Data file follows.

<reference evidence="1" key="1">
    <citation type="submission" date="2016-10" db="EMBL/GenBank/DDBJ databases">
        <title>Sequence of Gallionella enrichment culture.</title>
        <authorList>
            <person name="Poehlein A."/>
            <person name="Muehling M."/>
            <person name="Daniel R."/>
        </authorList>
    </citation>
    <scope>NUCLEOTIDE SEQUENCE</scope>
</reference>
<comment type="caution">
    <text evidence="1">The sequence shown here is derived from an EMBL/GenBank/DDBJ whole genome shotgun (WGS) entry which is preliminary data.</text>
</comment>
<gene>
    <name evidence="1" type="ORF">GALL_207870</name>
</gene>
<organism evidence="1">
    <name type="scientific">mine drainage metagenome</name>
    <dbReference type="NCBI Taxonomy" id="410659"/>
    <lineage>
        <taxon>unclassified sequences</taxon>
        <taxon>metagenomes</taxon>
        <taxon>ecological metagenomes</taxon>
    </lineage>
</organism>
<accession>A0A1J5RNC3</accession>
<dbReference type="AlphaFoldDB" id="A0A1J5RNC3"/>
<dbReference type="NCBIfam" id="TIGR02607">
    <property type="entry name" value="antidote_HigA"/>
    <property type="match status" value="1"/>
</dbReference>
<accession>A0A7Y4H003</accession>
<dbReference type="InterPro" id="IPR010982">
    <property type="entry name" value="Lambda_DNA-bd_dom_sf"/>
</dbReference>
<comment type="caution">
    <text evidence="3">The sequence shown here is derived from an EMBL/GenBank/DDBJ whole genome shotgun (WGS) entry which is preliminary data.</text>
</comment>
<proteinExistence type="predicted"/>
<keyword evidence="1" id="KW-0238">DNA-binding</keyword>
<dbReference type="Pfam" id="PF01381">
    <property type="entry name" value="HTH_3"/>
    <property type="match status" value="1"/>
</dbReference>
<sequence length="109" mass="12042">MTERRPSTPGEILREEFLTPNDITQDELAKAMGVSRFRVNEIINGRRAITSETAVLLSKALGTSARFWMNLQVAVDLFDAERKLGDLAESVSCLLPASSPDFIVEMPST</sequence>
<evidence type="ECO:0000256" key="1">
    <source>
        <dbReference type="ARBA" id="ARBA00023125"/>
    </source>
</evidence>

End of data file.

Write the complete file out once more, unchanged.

<reference evidence="1" key="1">
    <citation type="submission" date="2016-10" db="EMBL/GenBank/DDBJ databases">
        <title>Sequence of Gallionella enrichment culture.</title>
        <authorList>
            <person name="Poehlein A."/>
            <person name="Muehling M."/>
            <person name="Daniel R."/>
        </authorList>
    </citation>
    <scope>NUCLEOTIDE SEQUENCE</scope>
</reference>
<comment type="caution">
    <text evidence="1">The sequence shown here is derived from an EMBL/GenBank/DDBJ whole genome shotgun (WGS) entry which is preliminary data.</text>
</comment>
<gene>
    <name evidence="1" type="ORF">GALL_207870</name>
</gene>
<organism evidence="1">
    <name type="scientific">mine drainage metagenome</name>
    <dbReference type="NCBI Taxonomy" id="410659"/>
    <lineage>
        <taxon>unclassified sequences</taxon>
        <taxon>metagenomes</taxon>
        <taxon>ecological metagenomes</taxon>
    </lineage>
</organism>
<accession>A0A1J5RNC3</accession>
<dbReference type="AlphaFoldDB" id="A0A1J5RNC3"/>
<dbReference type="NCBIfam" id="TIGR02607">
    <property type="entry name" value="antidote_HigA"/>
    <property type="match status" value="1"/>
</dbReference>
<accession>A0A7Y4H003</accession>
<dbReference type="InterPro" id="IPR010982">
    <property type="entry name" value="Lambda_DNA-bd_dom_sf"/>
</dbReference>
<comment type="caution">
    <text evidence="3">The sequence shown here is derived from an EMBL/GenBank/DDBJ whole genome shotgun (WGS) entry which is preliminary data.</text>
</comment>
<proteinExistence type="predicted"/>
<keyword evidence="1" id="KW-0238">DNA-binding</keyword>
<dbReference type="Pfam" id="PF01381">
    <property type="entry name" value="HTH_3"/>
    <property type="match status" value="1"/>
</dbReference>
<sequence length="109" mass="12042">MTERRPSTPGEILREEFLTPNDITQDELAKAMGVSRFRVNEIINGRRAITSETAVLLSKALGTSARFWMNLQVAVDLFDAERKLGDLAESVSCLLPASSPDFIVEMPST</sequence>
<evidence type="ECO:0000256" key="1">
    <source>
        <dbReference type="ARBA" id="ARBA00023125"/>
    </source>
</evidence>